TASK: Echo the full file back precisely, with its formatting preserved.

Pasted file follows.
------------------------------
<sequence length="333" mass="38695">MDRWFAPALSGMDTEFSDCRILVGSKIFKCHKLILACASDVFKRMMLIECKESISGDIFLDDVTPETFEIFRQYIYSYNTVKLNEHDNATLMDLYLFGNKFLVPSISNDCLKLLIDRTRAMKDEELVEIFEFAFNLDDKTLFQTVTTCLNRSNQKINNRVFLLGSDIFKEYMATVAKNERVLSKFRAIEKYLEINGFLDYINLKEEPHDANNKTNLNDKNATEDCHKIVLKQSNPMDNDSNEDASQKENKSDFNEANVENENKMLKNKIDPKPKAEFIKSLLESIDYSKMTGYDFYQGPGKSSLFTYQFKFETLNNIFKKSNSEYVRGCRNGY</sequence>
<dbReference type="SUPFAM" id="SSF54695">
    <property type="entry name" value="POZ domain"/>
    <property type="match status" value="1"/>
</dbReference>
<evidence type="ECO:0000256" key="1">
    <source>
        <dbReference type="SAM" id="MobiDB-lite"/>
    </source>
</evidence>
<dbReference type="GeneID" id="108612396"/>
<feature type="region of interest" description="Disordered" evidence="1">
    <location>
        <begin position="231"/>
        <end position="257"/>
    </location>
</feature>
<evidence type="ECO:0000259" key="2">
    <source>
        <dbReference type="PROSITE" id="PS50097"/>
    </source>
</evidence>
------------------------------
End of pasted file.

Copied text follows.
<sequence length="333" mass="38695">MDRWFAPALSGMDTEFSDCRILVGSKIFKCHKLILACASDVFKRMMLIECKESISGDIFLDDVTPETFEIFRQYIYSYNTVKLNEHDNATLMDLYLFGNKFLVPSISNDCLKLLIDRTRAMKDEELVEIFEFAFNLDDKTLFQTVTTCLNRSNQKINNRVFLLGSDIFKEYMATVAKNERVLSKFRAIEKYLEINGFLDYINLKEEPHDANNKTNLNDKNATEDCHKIVLKQSNPMDNDSNEDASQKENKSDFNEANVENENKMLKNKIDPKPKAEFIKSLLESIDYSKMTGYDFYQGPGKSSLFTYQFKFETLNNIFKKSNSEYVRGCRNGY</sequence>
<dbReference type="SUPFAM" id="SSF54695">
    <property type="entry name" value="POZ domain"/>
    <property type="match status" value="1"/>
</dbReference>
<evidence type="ECO:0000256" key="1">
    <source>
        <dbReference type="SAM" id="MobiDB-lite"/>
    </source>
</evidence>
<dbReference type="GeneID" id="108612396"/>
<feature type="region of interest" description="Disordered" evidence="1">
    <location>
        <begin position="231"/>
        <end position="257"/>
    </location>
</feature>
<evidence type="ECO:0000259" key="2">
    <source>
        <dbReference type="PROSITE" id="PS50097"/>
    </source>
</evidence>